falsely manipulated police reports and failed to report this
misconduct. (Id.) Mr. Washington indicates that,
"[d]ue to [his] prior record [he] was forced to take a
probationary term in order for [him] to be released from
these charges." (Id.) The Court now undertakes
a screening of the second amended complaint under 28 U.S.C.
§§ 1915(e) and 1915A.
the Prison Litigation Reform Act, Pub. L. 104-134,
§§ 801-810, 110 Stat. 1321-66 to 1321-77 (Apr. 26,
1996) ("PLRA"), district courts must review
prisoner complaints when the prisoner (1) is proceeding
in forma pauperis, see 28 U.S.C. §
1915(e)(2)(B), (2) seeks redress against a governmental
employee or entity, see 28 U.S.C. § 1915A, or
(3) asserts a claim concerning prison conditions,
see 42 U.S.C. § 1997e(c). The PLRA directs
district courts to sua sponte dismiss claims that are
frivolous or malicious, that fail to state a claim upon which
relief may be granted, or that seek monetary relief from a
defendant who is immune from such relief. See 28
U.S.C. §§ 1915(e)(2)(B), 1915A(b).
legal standard for dismissing a complaint for failure to
state a claim pursuant to 28 U.S.C. § 1915(e)(2)(B)(ii)
is the same as that for dismissing a complaint pursuant to
Federal Rule of Civil Procedure 12(b)(6)." Schreane
v. Seana, 506 Fed.Appx. 120, 122 (3d Cir. 2012); see
also Courteau v. United States, 287 Fed.Appx. 159, 162
(3d Cir. 2008) (discussing 28 U.S.C. § 1915A(b)). That
standard is set forth in Ashcroft v. Iqbal, 556 U.S.
662 (2009), and Bell Atlantic Corp. v. Twombly, 550
U.S. 544 (2007). To survive the Court's screening for
failure to state a claim, the complaint must allege
"sufficient factual matter to show that the claim is
facially plausible." Fowler v. UPMC Shadyside,
578 F.3d 203, 210 (3d Cir. 2009) (internal quotation marks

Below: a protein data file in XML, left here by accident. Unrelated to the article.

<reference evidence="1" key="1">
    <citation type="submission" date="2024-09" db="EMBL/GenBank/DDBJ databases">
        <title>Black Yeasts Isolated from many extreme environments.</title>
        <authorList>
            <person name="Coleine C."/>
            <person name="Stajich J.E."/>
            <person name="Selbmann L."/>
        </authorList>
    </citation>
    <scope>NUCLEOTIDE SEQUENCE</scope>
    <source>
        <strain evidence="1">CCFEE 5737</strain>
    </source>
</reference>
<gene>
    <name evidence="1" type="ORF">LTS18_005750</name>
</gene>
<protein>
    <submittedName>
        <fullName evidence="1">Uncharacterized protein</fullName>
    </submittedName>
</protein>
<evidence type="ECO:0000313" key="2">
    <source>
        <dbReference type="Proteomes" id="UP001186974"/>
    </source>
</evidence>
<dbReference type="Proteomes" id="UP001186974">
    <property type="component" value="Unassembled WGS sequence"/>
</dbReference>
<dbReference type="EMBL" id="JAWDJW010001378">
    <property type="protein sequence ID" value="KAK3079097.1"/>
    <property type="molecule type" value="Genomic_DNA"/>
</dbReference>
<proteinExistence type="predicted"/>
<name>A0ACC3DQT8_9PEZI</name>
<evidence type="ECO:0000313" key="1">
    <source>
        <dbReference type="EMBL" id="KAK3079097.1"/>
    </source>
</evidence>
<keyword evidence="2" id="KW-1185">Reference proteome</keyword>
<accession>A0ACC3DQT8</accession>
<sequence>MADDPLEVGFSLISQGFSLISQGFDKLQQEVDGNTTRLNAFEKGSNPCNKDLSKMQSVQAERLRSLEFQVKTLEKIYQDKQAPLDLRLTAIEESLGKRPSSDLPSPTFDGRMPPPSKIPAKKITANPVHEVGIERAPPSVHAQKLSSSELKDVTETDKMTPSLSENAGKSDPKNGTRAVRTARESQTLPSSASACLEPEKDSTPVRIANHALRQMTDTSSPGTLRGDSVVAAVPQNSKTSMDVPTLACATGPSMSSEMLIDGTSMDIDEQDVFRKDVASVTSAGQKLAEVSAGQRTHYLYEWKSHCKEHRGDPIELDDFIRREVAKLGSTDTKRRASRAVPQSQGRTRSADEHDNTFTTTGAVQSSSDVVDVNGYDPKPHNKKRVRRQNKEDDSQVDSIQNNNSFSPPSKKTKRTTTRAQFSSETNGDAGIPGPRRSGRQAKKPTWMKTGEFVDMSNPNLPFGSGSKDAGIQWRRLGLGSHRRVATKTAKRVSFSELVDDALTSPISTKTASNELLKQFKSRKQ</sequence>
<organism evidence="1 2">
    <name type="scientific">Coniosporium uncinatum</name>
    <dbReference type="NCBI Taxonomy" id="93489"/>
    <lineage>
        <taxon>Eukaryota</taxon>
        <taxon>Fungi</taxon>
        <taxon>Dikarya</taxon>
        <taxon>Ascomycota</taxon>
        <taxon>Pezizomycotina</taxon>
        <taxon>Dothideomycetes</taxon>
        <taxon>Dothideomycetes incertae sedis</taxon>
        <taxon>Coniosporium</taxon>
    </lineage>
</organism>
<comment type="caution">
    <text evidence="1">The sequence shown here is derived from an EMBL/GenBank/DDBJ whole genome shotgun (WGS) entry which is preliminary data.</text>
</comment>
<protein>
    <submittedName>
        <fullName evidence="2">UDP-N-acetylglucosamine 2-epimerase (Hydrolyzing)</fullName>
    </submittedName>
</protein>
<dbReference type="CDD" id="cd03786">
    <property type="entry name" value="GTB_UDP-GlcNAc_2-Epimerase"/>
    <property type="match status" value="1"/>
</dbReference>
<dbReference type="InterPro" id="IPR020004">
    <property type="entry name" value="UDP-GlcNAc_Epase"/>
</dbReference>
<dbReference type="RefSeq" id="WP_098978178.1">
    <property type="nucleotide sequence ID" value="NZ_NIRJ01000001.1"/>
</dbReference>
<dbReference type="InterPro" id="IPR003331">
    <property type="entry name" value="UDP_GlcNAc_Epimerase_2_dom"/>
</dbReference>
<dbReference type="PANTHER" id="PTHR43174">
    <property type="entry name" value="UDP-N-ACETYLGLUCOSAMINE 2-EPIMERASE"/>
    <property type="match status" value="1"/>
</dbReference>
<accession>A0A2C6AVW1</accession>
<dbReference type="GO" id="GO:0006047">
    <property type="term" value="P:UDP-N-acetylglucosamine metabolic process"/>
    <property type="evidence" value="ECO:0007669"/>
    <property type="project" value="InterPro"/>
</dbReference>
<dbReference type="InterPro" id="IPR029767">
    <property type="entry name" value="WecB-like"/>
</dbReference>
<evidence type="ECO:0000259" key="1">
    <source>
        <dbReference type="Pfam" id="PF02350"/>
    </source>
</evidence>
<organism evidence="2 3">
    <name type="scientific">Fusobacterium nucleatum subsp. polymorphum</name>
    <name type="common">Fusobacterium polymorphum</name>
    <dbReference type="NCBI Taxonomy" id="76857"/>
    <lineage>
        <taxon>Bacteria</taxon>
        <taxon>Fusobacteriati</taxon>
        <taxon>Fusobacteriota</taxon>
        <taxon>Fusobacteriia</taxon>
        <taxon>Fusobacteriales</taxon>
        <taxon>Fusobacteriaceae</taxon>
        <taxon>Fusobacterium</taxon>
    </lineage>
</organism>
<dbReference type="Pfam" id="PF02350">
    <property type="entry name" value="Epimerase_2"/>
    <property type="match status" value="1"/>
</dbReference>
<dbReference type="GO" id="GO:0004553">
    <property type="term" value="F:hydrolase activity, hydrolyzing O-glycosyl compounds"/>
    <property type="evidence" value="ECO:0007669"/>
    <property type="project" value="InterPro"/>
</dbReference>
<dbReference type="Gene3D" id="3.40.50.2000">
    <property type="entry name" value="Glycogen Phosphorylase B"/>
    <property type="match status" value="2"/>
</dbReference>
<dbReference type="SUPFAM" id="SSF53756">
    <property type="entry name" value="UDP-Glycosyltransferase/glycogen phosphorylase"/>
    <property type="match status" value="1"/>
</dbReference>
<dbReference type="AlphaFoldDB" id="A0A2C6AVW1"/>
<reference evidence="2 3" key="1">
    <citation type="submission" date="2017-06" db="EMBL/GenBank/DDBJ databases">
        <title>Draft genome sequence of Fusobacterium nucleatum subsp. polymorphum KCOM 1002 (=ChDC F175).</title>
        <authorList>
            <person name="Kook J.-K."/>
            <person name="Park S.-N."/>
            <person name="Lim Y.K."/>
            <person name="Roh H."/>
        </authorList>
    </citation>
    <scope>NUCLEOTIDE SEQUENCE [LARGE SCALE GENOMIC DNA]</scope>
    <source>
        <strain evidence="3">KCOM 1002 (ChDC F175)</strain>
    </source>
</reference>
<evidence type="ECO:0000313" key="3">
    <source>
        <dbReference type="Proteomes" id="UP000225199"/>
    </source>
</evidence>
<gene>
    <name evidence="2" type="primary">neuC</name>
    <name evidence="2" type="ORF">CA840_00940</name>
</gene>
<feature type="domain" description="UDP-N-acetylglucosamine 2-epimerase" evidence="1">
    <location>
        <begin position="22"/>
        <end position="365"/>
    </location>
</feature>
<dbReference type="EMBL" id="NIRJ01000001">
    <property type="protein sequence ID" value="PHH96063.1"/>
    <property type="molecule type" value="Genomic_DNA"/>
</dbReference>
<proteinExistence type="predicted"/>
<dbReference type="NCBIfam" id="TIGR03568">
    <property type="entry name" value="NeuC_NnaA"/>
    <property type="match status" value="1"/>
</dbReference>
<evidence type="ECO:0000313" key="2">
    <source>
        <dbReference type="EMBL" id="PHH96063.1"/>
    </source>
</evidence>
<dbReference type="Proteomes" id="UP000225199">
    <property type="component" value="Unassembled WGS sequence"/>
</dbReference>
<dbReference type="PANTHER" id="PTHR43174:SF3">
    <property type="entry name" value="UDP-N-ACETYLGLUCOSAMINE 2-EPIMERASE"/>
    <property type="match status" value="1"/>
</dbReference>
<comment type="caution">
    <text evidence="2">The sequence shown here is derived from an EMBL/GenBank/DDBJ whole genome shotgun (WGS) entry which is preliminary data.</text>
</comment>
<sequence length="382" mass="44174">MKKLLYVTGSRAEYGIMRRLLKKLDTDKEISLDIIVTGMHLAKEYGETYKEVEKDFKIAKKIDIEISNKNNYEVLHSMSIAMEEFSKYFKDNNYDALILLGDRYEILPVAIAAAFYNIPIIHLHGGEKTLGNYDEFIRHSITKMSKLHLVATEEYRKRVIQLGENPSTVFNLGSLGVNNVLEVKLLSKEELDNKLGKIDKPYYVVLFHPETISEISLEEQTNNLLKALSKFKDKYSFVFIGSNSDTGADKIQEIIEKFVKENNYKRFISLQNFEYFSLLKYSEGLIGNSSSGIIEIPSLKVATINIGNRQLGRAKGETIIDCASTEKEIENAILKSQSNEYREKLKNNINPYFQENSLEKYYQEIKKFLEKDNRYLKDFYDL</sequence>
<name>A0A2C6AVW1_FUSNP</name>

omitted). "A claim has facial plausibility when the
plaintiff pleads factual content that allows the court to
draw the reasonable inference that the defendant is liable
for the misconduct alleged." Iqbal, 556 U.S. at
678; see also Fair Wind Sailing, Inc. v. Dempster,
764 F.3d 303, 308 n.3 (3d Cir. 2014). "A pleading that
offers 'labels and conclusions' or 'a formulaic
recitation of the dements of a cause of action
will not do.'" Iqbal, 556 U.S. at 678
(quoting Twombly, 550 U.S. at 555).
pleadings, as always, will be liberally construed. See
Haines v. Kerner, 404 U.S. 519, 520 (1972); Glunk v.
Noone, 689 Fed.Appx. 137, 139 (3d Cir. 2017).
Nevertheless, "pro se litigants still must allege
sufficient facts in their complaints to support a
claim." Mala v. Crown Bay Marina, Inc., 704
F.3d 239, 245 (3d Cir. 2013).
plaintiff may have a cause of action under 42 U.S.C. §
1983 for certain violations of his constitutional rights:
Every person who, under color of any statute, ordinance,
regulation, custom, or usage, of any State or Territory or
the District of Columbia, subjects, or causes to be
subjected, any citizen of the United States or other person
within the jurisdiction thereof to the deprivation of any
rights, privileges, or immunities secured by the Constitution
and laws, shall be liable to the party injured in an action
at law, suit in equity, or other proper proceeding for
redress, except that in any action brought against a judicial
officer for an act or omission taken in such officer's
judicial capacity, injunctive relief shall not be granted
unless a declaratory decree was violated or declaratory
relief was unavailable.
42 U.S.C. § 1983. To state a claim under § 1983, a
plaintiff must allege first, the violation of a right secured
by the Constitution or laws of the United States, and second,
that the alleged deprivation was committed or caused by a
person acting under color of state law. See Harvey v.
Plains Twp. Police Dep't,635 ...